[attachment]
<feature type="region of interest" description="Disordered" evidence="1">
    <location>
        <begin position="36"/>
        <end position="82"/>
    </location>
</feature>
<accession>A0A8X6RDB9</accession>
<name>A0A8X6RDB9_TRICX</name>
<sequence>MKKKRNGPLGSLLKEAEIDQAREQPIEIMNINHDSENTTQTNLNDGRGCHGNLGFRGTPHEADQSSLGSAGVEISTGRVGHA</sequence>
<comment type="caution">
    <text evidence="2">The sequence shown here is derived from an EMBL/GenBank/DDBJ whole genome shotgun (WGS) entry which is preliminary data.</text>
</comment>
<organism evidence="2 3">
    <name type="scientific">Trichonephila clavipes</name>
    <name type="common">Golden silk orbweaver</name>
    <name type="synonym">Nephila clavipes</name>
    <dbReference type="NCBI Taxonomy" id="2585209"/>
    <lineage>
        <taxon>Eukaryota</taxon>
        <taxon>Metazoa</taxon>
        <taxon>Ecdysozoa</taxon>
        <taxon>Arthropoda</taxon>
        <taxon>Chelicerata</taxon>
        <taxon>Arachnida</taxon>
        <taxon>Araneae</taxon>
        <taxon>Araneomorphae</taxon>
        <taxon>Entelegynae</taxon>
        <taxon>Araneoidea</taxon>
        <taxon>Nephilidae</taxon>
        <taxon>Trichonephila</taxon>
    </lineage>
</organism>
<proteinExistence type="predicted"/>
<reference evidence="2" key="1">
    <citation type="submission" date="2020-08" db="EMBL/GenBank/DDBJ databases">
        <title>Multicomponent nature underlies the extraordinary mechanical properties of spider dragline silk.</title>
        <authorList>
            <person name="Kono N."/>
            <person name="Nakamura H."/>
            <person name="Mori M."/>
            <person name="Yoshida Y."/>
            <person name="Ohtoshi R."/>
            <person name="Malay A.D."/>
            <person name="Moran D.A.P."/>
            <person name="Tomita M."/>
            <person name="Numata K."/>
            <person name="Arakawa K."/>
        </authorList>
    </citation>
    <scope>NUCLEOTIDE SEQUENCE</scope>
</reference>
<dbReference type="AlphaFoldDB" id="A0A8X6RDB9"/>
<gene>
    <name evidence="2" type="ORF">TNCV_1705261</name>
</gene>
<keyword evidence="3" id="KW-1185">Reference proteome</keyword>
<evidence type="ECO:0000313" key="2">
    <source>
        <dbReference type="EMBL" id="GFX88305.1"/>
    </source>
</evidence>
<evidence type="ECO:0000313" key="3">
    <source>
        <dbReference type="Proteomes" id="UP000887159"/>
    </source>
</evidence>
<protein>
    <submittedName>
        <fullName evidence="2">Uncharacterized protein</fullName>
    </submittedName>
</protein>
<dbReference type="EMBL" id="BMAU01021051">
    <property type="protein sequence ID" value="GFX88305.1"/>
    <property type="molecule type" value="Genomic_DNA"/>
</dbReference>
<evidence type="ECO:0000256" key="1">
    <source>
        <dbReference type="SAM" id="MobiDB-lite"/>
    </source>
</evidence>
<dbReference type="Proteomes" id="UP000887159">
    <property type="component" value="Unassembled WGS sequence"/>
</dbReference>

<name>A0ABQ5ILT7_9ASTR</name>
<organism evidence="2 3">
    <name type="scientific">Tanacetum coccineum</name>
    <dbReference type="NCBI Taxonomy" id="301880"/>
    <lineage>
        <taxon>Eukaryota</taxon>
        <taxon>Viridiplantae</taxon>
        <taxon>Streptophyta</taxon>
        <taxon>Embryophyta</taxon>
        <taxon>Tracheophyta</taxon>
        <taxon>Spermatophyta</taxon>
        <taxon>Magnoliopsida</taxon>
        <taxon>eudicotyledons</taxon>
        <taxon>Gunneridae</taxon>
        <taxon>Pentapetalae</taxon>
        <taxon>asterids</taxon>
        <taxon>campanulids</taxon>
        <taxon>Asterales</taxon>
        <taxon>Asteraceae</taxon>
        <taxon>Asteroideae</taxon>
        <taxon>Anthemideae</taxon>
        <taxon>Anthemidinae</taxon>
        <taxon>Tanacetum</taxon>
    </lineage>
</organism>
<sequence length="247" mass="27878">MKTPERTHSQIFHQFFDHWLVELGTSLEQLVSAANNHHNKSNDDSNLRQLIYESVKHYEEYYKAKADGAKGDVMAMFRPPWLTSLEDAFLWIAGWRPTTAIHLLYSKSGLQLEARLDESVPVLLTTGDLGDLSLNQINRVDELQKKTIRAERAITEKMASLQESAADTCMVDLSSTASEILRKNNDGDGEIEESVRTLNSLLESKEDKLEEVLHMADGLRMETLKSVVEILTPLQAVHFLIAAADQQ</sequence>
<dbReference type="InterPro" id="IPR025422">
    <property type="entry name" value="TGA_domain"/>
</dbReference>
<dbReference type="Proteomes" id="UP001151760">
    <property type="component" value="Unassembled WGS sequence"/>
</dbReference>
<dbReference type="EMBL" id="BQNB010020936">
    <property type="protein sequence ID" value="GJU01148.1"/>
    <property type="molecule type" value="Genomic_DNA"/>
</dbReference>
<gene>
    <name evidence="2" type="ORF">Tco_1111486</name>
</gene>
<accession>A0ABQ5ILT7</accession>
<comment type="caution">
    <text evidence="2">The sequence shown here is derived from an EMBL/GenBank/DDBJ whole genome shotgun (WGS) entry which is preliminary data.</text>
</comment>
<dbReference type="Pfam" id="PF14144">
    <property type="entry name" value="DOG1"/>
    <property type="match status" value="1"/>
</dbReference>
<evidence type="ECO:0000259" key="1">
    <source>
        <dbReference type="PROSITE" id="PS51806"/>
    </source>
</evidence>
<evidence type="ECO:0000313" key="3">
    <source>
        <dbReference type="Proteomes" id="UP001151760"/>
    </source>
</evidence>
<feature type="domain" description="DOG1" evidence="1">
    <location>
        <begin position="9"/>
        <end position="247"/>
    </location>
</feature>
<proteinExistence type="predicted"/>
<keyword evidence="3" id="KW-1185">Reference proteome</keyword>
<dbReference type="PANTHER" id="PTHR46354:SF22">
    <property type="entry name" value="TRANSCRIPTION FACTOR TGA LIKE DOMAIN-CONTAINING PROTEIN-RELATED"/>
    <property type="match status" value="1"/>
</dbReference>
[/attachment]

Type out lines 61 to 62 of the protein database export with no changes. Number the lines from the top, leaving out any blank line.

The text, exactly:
</evidence>
<evidence type="ECO:0000313" key="3">